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    Author(s): Rebecca E. IbachNayomi Plaza
    Date: 2019
    Source: In: Proceedings, 2019 IRG annual meeting. Stockholm, Sweden: The International Research Group on Wood Protection. 15 p.
    Publication Series: Paper (invited, offered, keynote)
    Station: Forest Products Laboratory
    PDF: Download Publication  (806.0 KB)


    Chemical modification of the hydroxyl groups of wood can improve the properties of wood by providing moisture and biological resistance, as well as dimensional stability. Southern pine solid wood was chemically modified to various weight percentage gains (WPG) with epoxybutene (EpB, 8%-38% WPG). After modification, specimens were extracted with a toluene: ethanol (2:1) solution for 2 hours or water leached for 2 weeks. The equilibrium moisture content (EMC) at 30%, 65% and 90% relative humidity (RH) and 27°C was determined on all specimens. Laboratory soil block decay evaluations against the brown-rot fungus Gloeophyllum trabeum was performed and weight loss calculated by mass loss. Biological efficacy was found, and the biological resistance correlated with the lowering of the equilibrium moisture content, suggesting that the mechanism of efficacy was due to moisture exclusion. To assist in understanding the mechanism of effectiveness, small angle x-ray scattering (SAXS) and wide-angle x-ray scattering (WAXS) were both performed. Preliminary WAXS results showed that the modification did not significantly change the cellulose crystalline lattice parameters. Preliminary SAXS results showed that epoxide addition led to an increased polydispersity in the microfibril alignment and broader microfibril angle distributions, thus, suggesting that modification may target regions outside the microfibrils. Further experimentation is underway to confirm these results.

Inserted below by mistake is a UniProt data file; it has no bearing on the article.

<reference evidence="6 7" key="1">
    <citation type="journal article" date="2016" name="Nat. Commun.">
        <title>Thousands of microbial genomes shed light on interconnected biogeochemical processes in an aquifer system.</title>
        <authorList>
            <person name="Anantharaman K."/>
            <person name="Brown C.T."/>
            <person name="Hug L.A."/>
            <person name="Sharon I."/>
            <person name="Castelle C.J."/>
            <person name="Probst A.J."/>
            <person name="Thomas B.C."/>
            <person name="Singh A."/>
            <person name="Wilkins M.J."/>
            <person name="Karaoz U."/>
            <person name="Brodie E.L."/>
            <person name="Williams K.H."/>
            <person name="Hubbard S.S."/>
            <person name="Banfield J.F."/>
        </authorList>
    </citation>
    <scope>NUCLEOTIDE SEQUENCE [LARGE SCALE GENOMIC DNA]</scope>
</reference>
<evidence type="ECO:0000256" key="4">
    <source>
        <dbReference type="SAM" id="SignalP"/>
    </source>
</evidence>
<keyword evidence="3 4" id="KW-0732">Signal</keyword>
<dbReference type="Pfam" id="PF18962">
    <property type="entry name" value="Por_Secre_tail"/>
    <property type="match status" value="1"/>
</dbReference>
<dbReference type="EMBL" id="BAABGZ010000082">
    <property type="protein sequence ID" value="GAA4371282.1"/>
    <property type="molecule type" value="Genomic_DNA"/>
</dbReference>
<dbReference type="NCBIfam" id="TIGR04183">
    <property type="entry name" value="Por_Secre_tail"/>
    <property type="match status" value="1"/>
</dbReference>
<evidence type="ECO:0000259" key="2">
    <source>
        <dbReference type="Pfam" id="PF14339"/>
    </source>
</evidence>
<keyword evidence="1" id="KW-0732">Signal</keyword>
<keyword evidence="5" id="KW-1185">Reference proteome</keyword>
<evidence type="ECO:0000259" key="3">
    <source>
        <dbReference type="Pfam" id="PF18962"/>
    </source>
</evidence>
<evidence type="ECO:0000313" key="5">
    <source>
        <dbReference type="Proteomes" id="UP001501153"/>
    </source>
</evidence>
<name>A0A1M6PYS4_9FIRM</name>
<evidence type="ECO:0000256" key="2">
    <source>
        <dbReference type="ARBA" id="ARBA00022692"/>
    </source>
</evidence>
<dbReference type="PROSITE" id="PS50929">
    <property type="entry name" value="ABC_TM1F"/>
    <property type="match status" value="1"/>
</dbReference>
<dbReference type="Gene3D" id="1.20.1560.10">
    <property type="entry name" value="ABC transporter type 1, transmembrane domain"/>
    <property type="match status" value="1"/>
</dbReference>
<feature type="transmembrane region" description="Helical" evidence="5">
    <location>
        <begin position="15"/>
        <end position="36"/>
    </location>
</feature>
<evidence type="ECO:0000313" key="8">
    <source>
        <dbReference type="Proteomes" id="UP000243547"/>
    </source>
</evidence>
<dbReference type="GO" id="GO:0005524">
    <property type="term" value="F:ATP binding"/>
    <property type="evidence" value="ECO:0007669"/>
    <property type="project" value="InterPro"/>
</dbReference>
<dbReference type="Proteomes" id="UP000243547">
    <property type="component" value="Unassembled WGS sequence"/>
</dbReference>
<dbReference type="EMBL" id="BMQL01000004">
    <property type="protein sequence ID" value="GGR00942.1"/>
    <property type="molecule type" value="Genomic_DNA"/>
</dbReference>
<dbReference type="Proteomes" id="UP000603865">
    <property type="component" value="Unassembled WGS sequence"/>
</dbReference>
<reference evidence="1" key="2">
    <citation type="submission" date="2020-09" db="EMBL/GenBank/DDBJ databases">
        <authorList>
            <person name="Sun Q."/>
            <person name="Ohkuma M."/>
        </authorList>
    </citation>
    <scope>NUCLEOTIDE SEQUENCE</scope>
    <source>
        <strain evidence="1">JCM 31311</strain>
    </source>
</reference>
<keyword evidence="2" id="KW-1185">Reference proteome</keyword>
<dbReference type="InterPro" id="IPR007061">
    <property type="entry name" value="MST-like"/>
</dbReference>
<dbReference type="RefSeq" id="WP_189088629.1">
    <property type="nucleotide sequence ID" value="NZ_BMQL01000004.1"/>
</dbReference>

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    Ibach, Rebecca E.; Plaza, Nayomi. 2019. Using x-ray scattering to elucidate the mechanisms behind the moisture and fungal decay resistance of epoxybutene modified wood. In: Proceedings, 2019 IRG annual meeting. Stockholm, Sweden: The International Research Group on Wood Protection. 15 p.


    Wood protection, durability, decay, moisture, wood modification, epoxides, WAXs, SAXs

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